Louis had a difficult childhood, and got into trouble. He was sent to a school for troubled boys at the age of 12, and joined the band at the school. It was there that he learned to read music and play the cornet.
During his teen years, jazz musician Joe “King” Oliver, a famous jazz musician, took Louis under his wing and helped him navigate the musical world. Joe moved to Chicago while Louis continued to perform on steamboats on the Mississippi River. Eventually, Joe invited Louis to join his band, King Oliver’s Creole Band, in Chicago.
A few years later, Armstrong moved to New York City and switched from playing the cornet to the trumpet. His energy and style drew a lot of attention from the New York jazz scene! Eventually, he moved back to Chicago and started his own band called the All Stars. He also began singing, and people loved his unique sounding, gravelly voice. Armstrong recorded a number of hit songs, such as “What a Wonderful World” and “Hello Dolly!” He is considered a jazz icon and one of the greatest musicians in American history.
Another important jazz musician is Duke Ellington, an American composer, pianist and big band leader.
Ellington was born in Washington, D.C. and began learning to play the piano at age 7. He didn’t think he was very good at the piano. Yet, at age 14, when he heard pianists playing in a poolroom, he was inspired to practice and focus more on his piano-playing skills!
He began his professional music career around age 18. During the day, he painted signs, and at night, he played the piano. He formed a band that played at dances and parties.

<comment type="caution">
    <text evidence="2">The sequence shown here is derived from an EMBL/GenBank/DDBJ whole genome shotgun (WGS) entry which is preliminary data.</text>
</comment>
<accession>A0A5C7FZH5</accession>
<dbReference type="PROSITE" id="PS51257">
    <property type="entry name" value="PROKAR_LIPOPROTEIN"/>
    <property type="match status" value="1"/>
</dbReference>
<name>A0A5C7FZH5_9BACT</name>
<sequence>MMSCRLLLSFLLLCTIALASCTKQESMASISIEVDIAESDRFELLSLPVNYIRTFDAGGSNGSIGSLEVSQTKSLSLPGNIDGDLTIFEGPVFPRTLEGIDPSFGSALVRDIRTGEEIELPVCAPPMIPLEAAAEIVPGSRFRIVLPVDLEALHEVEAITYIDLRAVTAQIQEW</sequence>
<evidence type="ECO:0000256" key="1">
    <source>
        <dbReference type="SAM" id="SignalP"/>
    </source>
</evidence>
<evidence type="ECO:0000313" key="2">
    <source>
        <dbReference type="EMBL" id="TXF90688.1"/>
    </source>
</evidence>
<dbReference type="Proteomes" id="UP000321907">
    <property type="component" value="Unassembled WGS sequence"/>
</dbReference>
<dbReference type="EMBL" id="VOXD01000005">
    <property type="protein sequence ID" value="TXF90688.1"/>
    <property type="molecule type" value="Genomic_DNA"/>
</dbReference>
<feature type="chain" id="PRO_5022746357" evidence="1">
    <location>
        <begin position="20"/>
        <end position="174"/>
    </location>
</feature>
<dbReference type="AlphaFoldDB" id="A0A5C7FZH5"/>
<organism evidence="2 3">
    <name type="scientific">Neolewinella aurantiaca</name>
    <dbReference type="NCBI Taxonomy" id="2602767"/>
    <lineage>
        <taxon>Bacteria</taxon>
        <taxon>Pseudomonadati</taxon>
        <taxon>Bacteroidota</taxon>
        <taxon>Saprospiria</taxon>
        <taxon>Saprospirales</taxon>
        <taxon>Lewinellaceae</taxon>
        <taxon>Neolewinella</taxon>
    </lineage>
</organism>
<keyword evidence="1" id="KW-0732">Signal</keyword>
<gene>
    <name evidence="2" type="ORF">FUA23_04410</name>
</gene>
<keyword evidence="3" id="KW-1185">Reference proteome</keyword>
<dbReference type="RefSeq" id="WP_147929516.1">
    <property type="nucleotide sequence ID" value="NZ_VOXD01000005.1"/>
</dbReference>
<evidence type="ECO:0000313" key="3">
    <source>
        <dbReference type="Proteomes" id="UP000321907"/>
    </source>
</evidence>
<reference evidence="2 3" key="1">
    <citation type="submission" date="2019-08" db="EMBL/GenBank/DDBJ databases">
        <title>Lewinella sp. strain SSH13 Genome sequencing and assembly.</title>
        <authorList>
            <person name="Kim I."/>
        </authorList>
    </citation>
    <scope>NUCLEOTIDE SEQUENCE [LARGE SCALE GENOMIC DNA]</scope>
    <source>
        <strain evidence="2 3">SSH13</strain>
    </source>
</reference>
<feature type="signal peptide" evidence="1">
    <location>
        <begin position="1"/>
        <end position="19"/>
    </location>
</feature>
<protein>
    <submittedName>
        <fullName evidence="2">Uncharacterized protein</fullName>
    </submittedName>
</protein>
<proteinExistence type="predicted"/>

Ellington later moved to New York City and began playing at jazz clubs, where many began to notice his talent. He formed the Duke Ellington Orchestra, which went on to play at the famous Carnegie Hall. In 1969, President Nixon threw a party for him at The White House to celebrate his 70th birthday and honored him with the Presidential Medal of Freedom.
Check out a video of Duke’s orchestra playing below:
Learn about jazz music: playlist
Add the following songs to your playlist to explore more fantastic jazz music:
“Take The A Train” by Duke Ellington
“Round Midnight” by Thelonious Monk
“My Favorite Things” by John Coltrane
“So What” by Miles Davis
“Cantaloupe Island” by Herbie Hancock
“West End Blues” by Louis Armstrong
“God Bless the Child” by Billie Holiday
“My Funny Valentine” by Chet Baker
“Body and Soul” by Coleman Hawkins
“What A Wonderful World” by Louis Armstrong
“Blue Train” by John Coltrane
“Summertime” by Ella Fitzgerald
“Rhapsody in Blue” by George Gershwin
“Mood Indigo” by Duke Ellington
“At Last” by Etta James
“I Loves You Porgy” by Nina Simone
“Georgia on My Mind” by Ray Charles
“Donna Lee” by Charlie Parker
If you are interested in other music topics for kids, take a look at this mariachi lesson for kids:
Or how about this Hungarian folk music unit?
About the author: Carly Seifert is a wife, mom and piano teacher in Atlanta. She is the creator of Busy Kids Do Piano — online music courses and piano lessons for kids — and shares loads of free musical resources on her blog.
What do you think? I love to hear from my readers:).